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Sir Charles Villiers STANFORD (1852-1924)
The Bluebird, Op.119 No.3 (1910)
Beata quorum via, Op.38 No.3 (1890)
Songs of the Sea, Op.91 (1904)
No.1 Drake's Drum
No.2 Outward Bound
No.3 Devon, O Devon in Wind and Rain
No.4 Homeward Bound
No.5 The Old Superb
Te Deum laudamus
Magnificat
Nunc dimittis

Service in B flat, Op.10 (1902)
Magnificat (1904)
Nunc dimittis

Service in G, Op.81(1904)
O sing unto the Lord a new song (psalm 96)
O praise God in His holiness (psalm 150)
Agnus dei

The Fairy Lough, Op. 77 No. 2 (1900)
A Soft Day, Op. 140 No. 3 (1913)
Kathleen Ferrier (contralto), Thomas Allen (baritone), Timothy Byram-Wigfield (tenor), Timothy Barber (treble)
Choirs of King's and St John's Colleges, Cambridge
Frederick Stone (piano)
London Philharmonic Orchestra, Bournemouth Symphony Orchestra
conds. George Guest/Edward Higginbottom/David Hill/Roger Norrington
Rec. BBC Studios, London 1952; Winchester Cathedral 1990; The Colosseum, Watford 1996; New College Chapel, Oxford 2000
The British Music Collection, Decca
DECCA 470 384-2 [62.07]
Midprice

This is a mid-price disc in Decca's much publicised 'British Music Collection'. The side-by-side listing of Kathleen Ferrier with Thomas Allen shows that it draws together a number of recordings from sources both old and new. It does not however give a balanced view of the composer's output, but is more reflective of what has been available over the years in the Decca catalogue. Consequently we cannot look to this disc as a balanced historic document of the composer, Stanford.

Charles Villiers Stanford came from an Irish lawyer family (Dublin born) and it is often to his native country that he turned for collaborators, such as Antrim-born poet Moira O'Neill (Irish Idyll) and Winifred Letts (A Soft Day). His Songs of the Sea are dedicated to Harry Plunket Greene, a baritone- also from Ireland. Stanford was quite gifted and won a Cambridge organ scholarship (Queen's College) followed by a classical scholarship. Already a composer of a variety of music by the time he was elected assistant conductor of the University Musical Society in 1871, he was steeped in church music. Two years after this appointment he became its principal conductor, a post he was to hold for twenty years. Stanford was appointed organist at Trinity College, Cambridge in 1874 (a post he held until his resignation in 1892). A period of study took place at Leipzig (under Reinecke) and Berlin (under Kiel) but to me this doesn't appear to have had a lasting German influence on his compositions. As a teacher he was an influential figure who taught a whole generation of students which included Arthur Benjamin, Frank Bridge, Butterworth, Howells and Vaughan Williams.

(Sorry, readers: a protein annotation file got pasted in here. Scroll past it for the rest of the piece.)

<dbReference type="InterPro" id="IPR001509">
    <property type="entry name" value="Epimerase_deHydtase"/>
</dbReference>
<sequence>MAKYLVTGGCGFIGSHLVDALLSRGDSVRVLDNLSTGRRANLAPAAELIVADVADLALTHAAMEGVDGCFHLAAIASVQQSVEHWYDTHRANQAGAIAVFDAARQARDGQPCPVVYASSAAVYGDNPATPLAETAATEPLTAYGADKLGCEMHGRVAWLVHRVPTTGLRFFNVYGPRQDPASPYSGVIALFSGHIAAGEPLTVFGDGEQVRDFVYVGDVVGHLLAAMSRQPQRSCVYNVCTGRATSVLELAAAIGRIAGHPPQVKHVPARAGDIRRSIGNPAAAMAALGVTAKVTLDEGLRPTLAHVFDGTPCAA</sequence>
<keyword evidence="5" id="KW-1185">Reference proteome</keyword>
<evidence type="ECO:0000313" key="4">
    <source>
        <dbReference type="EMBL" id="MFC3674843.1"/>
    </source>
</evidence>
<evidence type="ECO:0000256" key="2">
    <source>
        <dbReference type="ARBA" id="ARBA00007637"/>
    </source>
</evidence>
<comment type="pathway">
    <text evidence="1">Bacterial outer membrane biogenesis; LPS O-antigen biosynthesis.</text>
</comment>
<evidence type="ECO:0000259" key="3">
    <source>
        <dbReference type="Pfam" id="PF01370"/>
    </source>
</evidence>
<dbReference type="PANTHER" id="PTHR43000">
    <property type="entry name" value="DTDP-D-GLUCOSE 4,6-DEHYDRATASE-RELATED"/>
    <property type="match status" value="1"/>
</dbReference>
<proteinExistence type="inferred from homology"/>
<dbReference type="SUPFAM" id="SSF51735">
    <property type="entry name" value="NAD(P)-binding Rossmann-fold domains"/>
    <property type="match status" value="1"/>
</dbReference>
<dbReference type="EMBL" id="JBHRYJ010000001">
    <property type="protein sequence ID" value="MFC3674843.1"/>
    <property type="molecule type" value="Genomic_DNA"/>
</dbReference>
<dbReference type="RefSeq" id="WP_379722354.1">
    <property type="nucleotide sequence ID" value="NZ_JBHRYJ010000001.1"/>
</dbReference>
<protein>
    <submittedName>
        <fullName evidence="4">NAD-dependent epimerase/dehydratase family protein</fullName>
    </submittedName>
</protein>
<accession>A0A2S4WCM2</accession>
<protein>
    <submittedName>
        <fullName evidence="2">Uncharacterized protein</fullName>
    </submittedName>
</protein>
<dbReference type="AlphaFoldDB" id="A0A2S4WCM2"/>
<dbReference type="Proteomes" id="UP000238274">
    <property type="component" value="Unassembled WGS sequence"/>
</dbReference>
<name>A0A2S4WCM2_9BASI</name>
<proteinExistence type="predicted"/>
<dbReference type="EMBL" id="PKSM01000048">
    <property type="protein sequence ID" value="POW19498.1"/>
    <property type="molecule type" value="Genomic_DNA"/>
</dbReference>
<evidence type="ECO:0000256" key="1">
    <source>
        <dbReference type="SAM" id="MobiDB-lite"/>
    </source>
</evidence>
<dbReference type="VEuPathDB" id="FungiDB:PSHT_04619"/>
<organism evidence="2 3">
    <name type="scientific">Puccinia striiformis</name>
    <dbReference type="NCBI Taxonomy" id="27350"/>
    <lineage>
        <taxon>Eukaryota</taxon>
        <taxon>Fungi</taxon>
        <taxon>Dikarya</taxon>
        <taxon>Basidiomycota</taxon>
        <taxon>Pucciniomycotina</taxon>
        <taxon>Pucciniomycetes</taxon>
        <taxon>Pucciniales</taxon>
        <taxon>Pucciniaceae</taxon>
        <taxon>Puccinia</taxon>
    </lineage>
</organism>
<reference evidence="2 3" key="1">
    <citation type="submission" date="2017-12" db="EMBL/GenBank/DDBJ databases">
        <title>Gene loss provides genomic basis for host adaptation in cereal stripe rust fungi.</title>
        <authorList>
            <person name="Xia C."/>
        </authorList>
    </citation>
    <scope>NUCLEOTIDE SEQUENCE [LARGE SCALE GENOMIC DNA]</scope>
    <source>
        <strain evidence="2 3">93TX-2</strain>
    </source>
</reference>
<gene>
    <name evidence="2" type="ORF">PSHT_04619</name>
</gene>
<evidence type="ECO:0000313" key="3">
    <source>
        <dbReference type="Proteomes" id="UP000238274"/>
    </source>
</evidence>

Today he is best known for his church music, still regularly used for Sunday worship in Britain. On this disc are good examples of this genre which has stood the test of a hundred years of use. He enthused over the promotion of English opera and wrote ten. None were particularly successful either because they did not contain the sumptuous melodies of the Italian school or because they just weren't visual theatre. The Travelling Companion was moderately successful yet there is no recording to date. A BBC broadcast of an hour of excerpts from it took place as part of 'Emerald Isle' year in 1995. To provide a fair sample of Stanford the composer, the content of this Decca CD needed to be wider. Nothing whatsoever appears to represent his stage works. Of Stanford recordings available in the catalogue, the majority are concerned with his church music and so perhaps this disc can be regarded as fairly representative within that undeniably practical constraint.